Farmers are wondering whether soybeans are past the point of no return.
And, barring a miracle to change a forecast of hot, dry weather for the next week or so, this year’s harvest is likely to be a disappointment.
Cooperative Grain and Supply agronomist Jeff Naysmith said full-season beans don’t look good.
Some of their leaves are falling, and pods are not filling. Any beans that are in pods now will shrink if hot, dry weather continues, he said.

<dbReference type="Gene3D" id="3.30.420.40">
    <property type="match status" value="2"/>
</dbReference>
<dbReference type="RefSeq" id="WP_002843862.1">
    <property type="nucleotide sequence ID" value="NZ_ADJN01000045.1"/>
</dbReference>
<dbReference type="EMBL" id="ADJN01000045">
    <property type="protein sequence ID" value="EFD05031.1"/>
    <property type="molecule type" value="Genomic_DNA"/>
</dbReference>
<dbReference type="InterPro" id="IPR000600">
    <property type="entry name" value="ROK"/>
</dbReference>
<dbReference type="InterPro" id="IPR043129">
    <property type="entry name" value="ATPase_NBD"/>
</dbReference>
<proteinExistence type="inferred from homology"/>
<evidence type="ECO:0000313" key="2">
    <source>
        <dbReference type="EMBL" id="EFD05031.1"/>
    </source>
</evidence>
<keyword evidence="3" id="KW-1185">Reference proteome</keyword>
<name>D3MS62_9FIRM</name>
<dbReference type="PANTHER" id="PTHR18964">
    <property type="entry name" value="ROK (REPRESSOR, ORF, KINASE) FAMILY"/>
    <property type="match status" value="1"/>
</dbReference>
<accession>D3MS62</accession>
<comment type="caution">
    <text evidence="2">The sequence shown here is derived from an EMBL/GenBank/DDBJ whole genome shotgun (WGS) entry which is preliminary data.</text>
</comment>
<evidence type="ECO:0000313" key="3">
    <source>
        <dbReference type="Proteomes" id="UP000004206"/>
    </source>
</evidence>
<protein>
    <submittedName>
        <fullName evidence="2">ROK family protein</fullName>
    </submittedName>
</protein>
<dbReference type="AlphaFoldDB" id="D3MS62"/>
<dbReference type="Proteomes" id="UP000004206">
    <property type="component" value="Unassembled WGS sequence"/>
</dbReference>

Beans that were planted as a second crop after wheat, a practice called double-crop, still have a chance to grow and develop with rain, he said.
“If we could get rain, they would really go gang-busters,” he said.
Soybeans are a unique crop, he said: “You don’t know what they will do.”
Corn harvest is underway. The crop looked to be reasonably good, with averages of 80 to 110 bushels per acre, Naysmith said.
“It’ll be decent,” he said, “but it could have been better with a little more rain a month ago.”